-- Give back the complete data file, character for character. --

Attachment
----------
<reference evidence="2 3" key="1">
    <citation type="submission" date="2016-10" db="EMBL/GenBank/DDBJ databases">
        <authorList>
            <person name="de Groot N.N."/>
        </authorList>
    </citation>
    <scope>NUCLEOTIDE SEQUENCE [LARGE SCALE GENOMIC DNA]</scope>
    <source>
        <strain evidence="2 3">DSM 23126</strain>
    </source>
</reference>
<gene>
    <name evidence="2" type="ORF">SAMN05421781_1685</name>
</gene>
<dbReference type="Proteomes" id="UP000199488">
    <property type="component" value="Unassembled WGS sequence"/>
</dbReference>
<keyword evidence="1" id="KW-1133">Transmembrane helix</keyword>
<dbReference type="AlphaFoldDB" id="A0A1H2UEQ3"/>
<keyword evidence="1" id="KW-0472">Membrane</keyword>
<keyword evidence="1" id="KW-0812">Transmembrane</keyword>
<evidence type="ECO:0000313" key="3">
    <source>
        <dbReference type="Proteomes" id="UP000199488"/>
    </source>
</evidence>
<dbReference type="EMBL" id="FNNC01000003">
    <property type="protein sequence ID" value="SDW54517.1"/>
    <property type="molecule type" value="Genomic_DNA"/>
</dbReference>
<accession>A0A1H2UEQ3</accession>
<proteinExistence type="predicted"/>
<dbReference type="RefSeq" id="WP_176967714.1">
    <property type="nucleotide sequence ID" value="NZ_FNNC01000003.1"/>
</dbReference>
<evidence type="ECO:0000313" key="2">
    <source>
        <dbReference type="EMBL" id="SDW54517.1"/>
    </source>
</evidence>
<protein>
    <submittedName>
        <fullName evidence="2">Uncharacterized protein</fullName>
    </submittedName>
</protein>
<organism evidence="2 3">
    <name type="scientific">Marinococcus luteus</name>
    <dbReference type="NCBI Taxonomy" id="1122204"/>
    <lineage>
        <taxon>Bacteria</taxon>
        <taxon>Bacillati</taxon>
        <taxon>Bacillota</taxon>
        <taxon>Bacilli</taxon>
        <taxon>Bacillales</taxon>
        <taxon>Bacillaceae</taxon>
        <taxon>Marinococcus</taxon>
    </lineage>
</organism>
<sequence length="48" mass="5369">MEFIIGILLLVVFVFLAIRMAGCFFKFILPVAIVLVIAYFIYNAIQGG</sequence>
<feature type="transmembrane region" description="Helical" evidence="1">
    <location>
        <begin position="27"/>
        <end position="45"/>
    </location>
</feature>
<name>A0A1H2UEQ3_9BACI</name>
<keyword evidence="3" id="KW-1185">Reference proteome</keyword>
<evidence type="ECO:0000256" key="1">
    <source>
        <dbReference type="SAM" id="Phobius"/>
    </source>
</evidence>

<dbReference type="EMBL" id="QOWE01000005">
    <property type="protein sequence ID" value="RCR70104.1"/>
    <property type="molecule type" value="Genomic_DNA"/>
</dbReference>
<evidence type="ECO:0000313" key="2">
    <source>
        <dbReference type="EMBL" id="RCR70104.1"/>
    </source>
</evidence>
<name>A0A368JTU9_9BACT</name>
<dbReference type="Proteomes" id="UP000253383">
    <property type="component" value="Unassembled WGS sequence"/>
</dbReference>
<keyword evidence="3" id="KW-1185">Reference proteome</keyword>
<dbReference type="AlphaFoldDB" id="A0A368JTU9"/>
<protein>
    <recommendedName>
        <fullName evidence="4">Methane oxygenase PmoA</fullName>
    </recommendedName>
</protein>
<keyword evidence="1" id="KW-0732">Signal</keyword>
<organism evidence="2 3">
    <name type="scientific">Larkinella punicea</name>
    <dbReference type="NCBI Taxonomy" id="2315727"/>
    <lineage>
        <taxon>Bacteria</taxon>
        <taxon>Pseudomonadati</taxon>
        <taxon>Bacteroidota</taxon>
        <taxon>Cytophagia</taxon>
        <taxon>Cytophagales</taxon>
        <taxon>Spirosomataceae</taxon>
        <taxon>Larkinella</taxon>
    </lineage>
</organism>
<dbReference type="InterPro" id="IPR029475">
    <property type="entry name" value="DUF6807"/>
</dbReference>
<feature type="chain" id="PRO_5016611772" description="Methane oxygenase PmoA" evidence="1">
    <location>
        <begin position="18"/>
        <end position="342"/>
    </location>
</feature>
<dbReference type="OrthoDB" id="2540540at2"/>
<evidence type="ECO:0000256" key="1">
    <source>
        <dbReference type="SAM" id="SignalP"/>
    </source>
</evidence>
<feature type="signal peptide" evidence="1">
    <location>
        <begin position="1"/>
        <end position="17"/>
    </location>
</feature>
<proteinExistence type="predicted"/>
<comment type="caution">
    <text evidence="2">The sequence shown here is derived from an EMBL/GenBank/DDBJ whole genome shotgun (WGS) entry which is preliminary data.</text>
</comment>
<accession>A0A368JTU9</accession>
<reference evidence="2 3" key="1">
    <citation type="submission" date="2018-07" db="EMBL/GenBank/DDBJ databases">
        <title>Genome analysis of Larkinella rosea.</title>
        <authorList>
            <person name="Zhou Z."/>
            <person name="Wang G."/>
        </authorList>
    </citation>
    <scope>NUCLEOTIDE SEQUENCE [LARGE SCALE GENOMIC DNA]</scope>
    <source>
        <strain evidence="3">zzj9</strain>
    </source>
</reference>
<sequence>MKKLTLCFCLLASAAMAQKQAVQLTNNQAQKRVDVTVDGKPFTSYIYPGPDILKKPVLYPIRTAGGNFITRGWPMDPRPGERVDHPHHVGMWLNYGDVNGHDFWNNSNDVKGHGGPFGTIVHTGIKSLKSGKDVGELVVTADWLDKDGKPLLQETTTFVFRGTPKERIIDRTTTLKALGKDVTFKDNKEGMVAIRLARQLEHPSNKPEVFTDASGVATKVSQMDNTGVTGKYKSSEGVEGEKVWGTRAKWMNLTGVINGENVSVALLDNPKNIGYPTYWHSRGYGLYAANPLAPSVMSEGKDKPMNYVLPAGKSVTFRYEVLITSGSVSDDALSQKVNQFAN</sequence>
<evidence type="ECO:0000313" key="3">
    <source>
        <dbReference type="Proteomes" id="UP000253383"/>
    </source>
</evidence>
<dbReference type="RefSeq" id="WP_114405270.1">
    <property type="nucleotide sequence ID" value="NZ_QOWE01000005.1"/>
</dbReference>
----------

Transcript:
<reference evidence="2 3" key="1">
    <citation type="submission" date="2016-10" db="EMBL/GenBank/DDBJ databases">
        <authorList>
            <person name="de Groot N.N."/>
        </authorList>
    </citation>
    <scope>NUCLEOTIDE SEQUENCE [LARGE SCALE GENOMIC DNA]</scope>
    <source>
        <strain evidence="2 3">DSM 23126</strain>
    </source>
</reference>
<gene>
    <name evidence="2" type="ORF">SAMN05421781_1685</name>
</gene>
<dbReference type="Proteomes" id="UP000199488">
    <property type="component" value="Unassembled WGS sequence"/>
</dbReference>
<keyword evidence="1" id="KW-1133">Transmembrane helix</keyword>
<dbReference type="AlphaFoldDB" id="A0A1H2UEQ3"/>
<keyword evidence="1" id="KW-0472">Membrane</keyword>
<keyword evidence="1" id="KW-0812">Transmembrane</keyword>
<evidence type="ECO:0000313" key="3">
    <source>
        <dbReference type="Proteomes" id="UP000199488"/>
    </source>
</evidence>
<dbReference type="EMBL" id="FNNC01000003">
    <property type="protein sequence ID" value="SDW54517.1"/>
    <property type="molecule type" value="Genomic_DNA"/>
</dbReference>
<accession>A0A1H2UEQ3</accession>
<proteinExistence type="predicted"/>
<dbReference type="RefSeq" id="WP_176967714.1">
    <property type="nucleotide sequence ID" value="NZ_FNNC01000003.1"/>
</dbReference>
<evidence type="ECO:0000313" key="2">
    <source>
        <dbReference type="EMBL" id="SDW54517.1"/>
    </source>
</evidence>
<protein>
    <submittedName>
        <fullName evidence="2">Uncharacterized protein</fullName>
    </submittedName>
</protein>
<organism evidence="2 3">
    <name type="scientific">Marinococcus luteus</name>
    <dbReference type="NCBI Taxonomy" id="1122204"/>
    <lineage>
        <taxon>Bacteria</taxon>
        <taxon>Bacillati</taxon>
        <taxon>Bacillota</taxon>
        <taxon>Bacilli</taxon>
        <taxon>Bacillales</taxon>
        <taxon>Bacillaceae</taxon>
        <taxon>Marinococcus</taxon>
    </lineage>
</organism>
<sequence length="48" mass="5369">MEFIIGILLLVVFVFLAIRMAGCFFKFILPVAIVLVIAYFIYNAIQGG</sequence>
<feature type="transmembrane region" description="Helical" evidence="1">
    <location>
        <begin position="27"/>
        <end position="45"/>
    </location>
</feature>
<name>A0A1H2UEQ3_9BACI</name>
<keyword evidence="3" id="KW-1185">Reference proteome</keyword>
<evidence type="ECO:0000256" key="1">
    <source>
        <dbReference type="SAM" id="Phobius"/>
    </source>
</evidence>

<dbReference type="EMBL" id="QOWE01000005">
    <property type="protein sequence ID" value="RCR70104.1"/>
    <property type="molecule type" value="Genomic_DNA"/>
</dbReference>
<evidence type="ECO:0000313" key="2">
    <source>
        <dbReference type="EMBL" id="RCR70104.1"/>
    </source>
</evidence>
<name>A0A368JTU9_9BACT</name>
<dbReference type="Proteomes" id="UP000253383">
    <property type="component" value="Unassembled WGS sequence"/>
</dbReference>
<keyword evidence="3" id="KW-1185">Reference proteome</keyword>
<dbReference type="AlphaFoldDB" id="A0A368JTU9"/>
<protein>
    <recommendedName>
        <fullName evidence="4">Methane oxygenase PmoA</fullName>
    </recommendedName>
</protein>
<keyword evidence="1" id="KW-0732">Signal</keyword>
<organism evidence="2 3">
    <name type="scientific">Larkinella punicea</name>
    <dbReference type="NCBI Taxonomy" id="2315727"/>
    <lineage>
        <taxon>Bacteria</taxon>
        <taxon>Pseudomonadati</taxon>
        <taxon>Bacteroidota</taxon>
        <taxon>Cytophagia</taxon>
        <taxon>Cytophagales</taxon>
        <taxon>Spirosomataceae</taxon>
        <taxon>Larkinella</taxon>
    </lineage>
</organism>
<dbReference type="InterPro" id="IPR029475">
    <property type="entry name" value="DUF6807"/>
</dbReference>
<feature type="chain" id="PRO_5016611772" description="Methane oxygenase PmoA" evidence="1">
    <location>
        <begin position="18"/>
        <end position="342"/>
    </location>
</feature>
<dbReference type="OrthoDB" id="2540540at2"/>
<evidence type="ECO:0000256" key="1">
    <source>
        <dbReference type="SAM" id="SignalP"/>
    </source>
</evidence>
<feature type="signal peptide" evidence="1">
    <location>
        <begin position="1"/>
        <end position="17"/>
    </location>
</feature>
<proteinExistence type="predicted"/>
<comment type="caution">
    <text evidence="2">The sequence shown here is derived from an EMBL/GenBank/DDBJ whole genome shotgun (WGS) entry which is preliminary data.</text>
</comment>
<accession>A0A368JTU9</accession>
<reference evidence="2 3" key="1">
    <citation type="submission" date="2018-07" db="EMBL/GenBank/DDBJ databases">
        <title>Genome analysis of Larkinella rosea.</title>
        <authorList>
            <person name="Zhou Z."/>
            <person name="Wang G."/>
        </authorList>
    </citation>
    <scope>NUCLEOTIDE SEQUENCE [LARGE SCALE GENOMIC DNA]</scope>
    <source>
        <strain evidence="3">zzj9</strain>
    </source>
</reference>
<sequence>MKKLTLCFCLLASAAMAQKQAVQLTNNQAQKRVDVTVDGKPFTSYIYPGPDILKKPVLYPIRTAGGNFITRGWPMDPRPGERVDHPHHVGMWLNYGDVNGHDFWNNSNDVKGHGGPFGTIVHTGIKSLKSGKDVGELVVTADWLDKDGKPLLQETTTFVFRGTPKERIIDRTTTLKALGKDVTFKDNKEGMVAIRLARQLEHPSNKPEVFTDASGVATKVSQMDNTGVTGKYKSSEGVEGEKVWGTRAKWMNLTGVINGENVSVALLDNPKNIGYPTYWHSRGYGLYAANPLAPSVMSEGKDKPMNYVLPAGKSVTFRYEVLITSGSVSDDALSQKVNQFAN</sequence>
<evidence type="ECO:0000313" key="3">
    <source>
        <dbReference type="Proteomes" id="UP000253383"/>
    </source>
</evidence>
<dbReference type="RefSeq" id="WP_114405270.1">
    <property type="nucleotide sequence ID" value="NZ_QOWE01000005.1"/>
</dbReference>